That’s it!

Inside the Home is an opinionated, tongue-in-cheek handbook on how to live the modern life. “There have been too many calls to lead the good life by using this period or that period, by combining blue with fuchsia, by pickling wood or padding headboards…Like sheep, we have followed one another from Gothic to Colonial to Mission to Regency. It is time to cut through all this claptrap and free the mind.”

Not, in other words, this:

inside 2

Integrity, simplicity, usefulness are Cooper’s watchwords. Avoid reproductions. Never buy sets of furniture (“oppressive monotony”). Save by doing without rather than buy poor quality. What timely advice.

“Spend your money on a few lovely things and cobble up any other necessities out of inexpensive materials. Your extravagances will warm your heart every time you look at them.” Yeah!

Discard, discard, discard! “Empty spaces are delightful. Clutter is your worst enemy. Do not buy as much as a spoon for which you do not see an immediate need.” (Yard sale aficionados, take note.)

A home should suit the people who live in it, be “mentally and physically cheerful,” “clean and fresh and easy to keep that way.”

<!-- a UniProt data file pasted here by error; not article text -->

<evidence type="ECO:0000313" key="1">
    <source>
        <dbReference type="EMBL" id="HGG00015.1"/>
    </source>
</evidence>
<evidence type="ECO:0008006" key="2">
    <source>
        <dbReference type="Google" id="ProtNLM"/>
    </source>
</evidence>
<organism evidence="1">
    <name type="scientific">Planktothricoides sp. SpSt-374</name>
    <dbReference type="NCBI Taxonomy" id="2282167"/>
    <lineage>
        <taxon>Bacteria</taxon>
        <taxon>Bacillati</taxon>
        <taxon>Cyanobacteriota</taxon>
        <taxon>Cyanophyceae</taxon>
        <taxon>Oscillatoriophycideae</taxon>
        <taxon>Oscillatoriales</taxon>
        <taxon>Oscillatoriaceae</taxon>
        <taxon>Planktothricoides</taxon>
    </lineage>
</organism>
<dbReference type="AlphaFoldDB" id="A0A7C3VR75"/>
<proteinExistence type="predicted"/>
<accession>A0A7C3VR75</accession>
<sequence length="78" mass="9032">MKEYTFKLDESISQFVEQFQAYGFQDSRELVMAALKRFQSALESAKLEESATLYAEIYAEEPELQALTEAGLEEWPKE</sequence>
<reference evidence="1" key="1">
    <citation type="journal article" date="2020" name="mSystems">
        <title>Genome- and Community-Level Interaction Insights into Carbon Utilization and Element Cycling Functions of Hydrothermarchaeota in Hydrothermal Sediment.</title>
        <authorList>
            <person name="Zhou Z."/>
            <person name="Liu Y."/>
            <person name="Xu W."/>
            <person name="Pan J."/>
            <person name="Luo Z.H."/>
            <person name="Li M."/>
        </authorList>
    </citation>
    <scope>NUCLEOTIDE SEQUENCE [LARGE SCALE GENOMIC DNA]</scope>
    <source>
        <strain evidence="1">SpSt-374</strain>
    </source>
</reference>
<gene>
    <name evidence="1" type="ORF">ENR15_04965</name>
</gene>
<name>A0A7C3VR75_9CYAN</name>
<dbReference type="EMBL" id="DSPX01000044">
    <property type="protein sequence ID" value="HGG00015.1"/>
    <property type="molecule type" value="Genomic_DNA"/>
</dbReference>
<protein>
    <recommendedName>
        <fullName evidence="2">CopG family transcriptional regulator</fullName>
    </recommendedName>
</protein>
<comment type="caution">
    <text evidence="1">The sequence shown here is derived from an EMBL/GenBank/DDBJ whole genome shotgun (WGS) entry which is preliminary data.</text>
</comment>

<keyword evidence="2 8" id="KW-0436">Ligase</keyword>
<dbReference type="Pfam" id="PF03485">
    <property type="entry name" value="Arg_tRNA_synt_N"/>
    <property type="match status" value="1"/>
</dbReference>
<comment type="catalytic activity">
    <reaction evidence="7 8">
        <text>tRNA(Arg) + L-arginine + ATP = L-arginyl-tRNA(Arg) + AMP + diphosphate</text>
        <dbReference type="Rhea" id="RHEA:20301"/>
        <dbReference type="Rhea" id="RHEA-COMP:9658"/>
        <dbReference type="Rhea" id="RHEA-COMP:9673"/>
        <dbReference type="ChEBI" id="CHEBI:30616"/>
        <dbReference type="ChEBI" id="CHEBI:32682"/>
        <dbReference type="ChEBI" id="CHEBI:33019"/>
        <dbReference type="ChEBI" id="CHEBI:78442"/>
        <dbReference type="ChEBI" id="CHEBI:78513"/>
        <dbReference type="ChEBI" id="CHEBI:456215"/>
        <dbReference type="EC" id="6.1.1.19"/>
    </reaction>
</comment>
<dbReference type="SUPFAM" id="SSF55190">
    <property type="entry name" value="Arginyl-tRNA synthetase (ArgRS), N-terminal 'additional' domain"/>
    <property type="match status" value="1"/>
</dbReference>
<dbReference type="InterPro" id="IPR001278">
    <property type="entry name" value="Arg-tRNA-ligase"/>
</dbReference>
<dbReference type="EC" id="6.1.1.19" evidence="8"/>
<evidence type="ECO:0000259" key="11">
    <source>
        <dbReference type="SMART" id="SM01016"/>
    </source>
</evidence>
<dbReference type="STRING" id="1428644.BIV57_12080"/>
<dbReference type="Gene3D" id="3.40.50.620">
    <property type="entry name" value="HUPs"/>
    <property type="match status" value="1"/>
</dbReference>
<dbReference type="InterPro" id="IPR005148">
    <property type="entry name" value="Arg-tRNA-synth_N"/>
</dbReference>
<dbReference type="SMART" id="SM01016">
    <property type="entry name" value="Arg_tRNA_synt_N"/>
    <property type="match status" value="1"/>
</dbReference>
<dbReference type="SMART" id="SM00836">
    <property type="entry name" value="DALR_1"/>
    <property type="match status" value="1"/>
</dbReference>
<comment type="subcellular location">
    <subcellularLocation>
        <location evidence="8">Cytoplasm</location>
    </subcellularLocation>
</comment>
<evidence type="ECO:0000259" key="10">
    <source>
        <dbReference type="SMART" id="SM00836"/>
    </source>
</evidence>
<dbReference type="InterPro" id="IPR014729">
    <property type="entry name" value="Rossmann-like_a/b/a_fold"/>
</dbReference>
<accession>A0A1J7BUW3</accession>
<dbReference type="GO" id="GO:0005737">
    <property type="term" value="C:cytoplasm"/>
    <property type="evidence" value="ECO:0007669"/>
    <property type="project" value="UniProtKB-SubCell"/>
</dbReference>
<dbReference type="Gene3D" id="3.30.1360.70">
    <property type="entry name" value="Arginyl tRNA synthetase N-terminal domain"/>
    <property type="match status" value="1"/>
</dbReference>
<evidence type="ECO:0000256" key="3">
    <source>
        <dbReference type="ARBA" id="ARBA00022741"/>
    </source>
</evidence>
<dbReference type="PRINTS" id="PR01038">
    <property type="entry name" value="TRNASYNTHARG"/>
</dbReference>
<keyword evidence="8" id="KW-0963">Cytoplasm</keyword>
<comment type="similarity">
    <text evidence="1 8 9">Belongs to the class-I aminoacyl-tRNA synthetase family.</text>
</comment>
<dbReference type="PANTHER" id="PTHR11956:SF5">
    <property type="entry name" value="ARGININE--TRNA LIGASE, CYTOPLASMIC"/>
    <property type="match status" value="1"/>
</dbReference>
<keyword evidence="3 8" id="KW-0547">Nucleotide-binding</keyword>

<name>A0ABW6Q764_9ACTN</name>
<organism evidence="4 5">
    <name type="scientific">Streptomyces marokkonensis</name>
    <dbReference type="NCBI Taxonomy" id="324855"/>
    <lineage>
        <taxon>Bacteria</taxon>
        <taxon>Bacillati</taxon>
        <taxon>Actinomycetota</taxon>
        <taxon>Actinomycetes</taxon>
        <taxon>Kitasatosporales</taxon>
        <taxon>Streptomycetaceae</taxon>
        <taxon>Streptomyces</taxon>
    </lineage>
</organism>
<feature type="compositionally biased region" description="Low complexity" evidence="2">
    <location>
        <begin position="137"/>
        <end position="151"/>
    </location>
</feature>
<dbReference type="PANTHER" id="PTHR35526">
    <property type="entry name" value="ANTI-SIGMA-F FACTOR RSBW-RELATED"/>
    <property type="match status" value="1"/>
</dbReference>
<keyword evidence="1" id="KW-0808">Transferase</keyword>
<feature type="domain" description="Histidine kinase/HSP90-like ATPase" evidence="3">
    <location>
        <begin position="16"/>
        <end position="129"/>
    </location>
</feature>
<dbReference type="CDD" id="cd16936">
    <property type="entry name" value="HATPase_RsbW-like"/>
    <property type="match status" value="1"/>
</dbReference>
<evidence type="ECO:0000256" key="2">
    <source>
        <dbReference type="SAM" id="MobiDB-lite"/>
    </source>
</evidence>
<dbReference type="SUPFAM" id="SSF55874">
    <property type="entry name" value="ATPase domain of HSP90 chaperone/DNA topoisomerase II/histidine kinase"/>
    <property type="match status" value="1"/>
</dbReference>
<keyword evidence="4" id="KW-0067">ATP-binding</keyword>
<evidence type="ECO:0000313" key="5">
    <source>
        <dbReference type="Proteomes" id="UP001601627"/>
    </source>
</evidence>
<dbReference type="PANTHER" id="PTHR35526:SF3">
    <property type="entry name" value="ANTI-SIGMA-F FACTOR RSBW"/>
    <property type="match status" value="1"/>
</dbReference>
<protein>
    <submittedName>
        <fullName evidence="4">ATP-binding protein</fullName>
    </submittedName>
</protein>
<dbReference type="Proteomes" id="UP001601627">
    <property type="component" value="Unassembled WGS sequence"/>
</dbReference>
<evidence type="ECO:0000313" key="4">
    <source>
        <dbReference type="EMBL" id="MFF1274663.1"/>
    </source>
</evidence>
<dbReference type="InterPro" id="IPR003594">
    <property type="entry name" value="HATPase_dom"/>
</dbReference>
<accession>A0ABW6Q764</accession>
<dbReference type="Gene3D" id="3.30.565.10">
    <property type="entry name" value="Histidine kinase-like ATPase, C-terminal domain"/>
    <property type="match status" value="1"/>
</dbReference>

Something more along these lines:

inside 3

I like his message, which Cooper drives home with some crazy anecdotes. Here’s how he illustrates the point that a home should please all its occupants:

“Not long ago in one of our large cities. there was a strange epidemic among school children. In first one home and then another, the offspring piled the furniture in the middle of the kitchen floor and set fire to it. Naturally this practice was frowned upon….In the subsequent investigation, it was found that in each case, the child felt ashamed of his home and did not like to bring his friends back to it.”

So make sure your kid likes the decor, or you might have what Cooper calls an “incendiary moppet” on your hands.

There are other chuckles. “If you have to suppress a scream when a guest lowers his weight” onto one of the “dear old chairs on which the family has been trained not to sit, it is possible you are on the wrong tack.”

My parents got married in 1946. I don’t know if my mother was aware of this book, but she would have loved it.

BOOK REVIEW: Restoring a House in the City

Restoring a House_Jacket_ Large Hi-resOLD TOWNHOUSES usually come with big ‘buts,’ points out Ingrid Abramovitch in the intro to her new book, Restoring a House in the City: A Comprehensive Owner’s Guide to Renovating Town Houses, Brownstones and Row Houses With Great Style (Artisan). They may have “charmingly anachronistic grace notes, from imposing classical entrances to parlors straight out of Edith Wharton novels,” she writes. But less charmingly, they also tend to have roof leaks, slanty floors, and ominous cracks in the wall.

Never mind. IMO, as readers of this blog know, those are mere annoyances, no contest at all compared to the many pluses of living in a house built in the 19th century, when houses really were built. This book offers abundant proof that antique houses are worth the effort.


Parlor, Fort Greene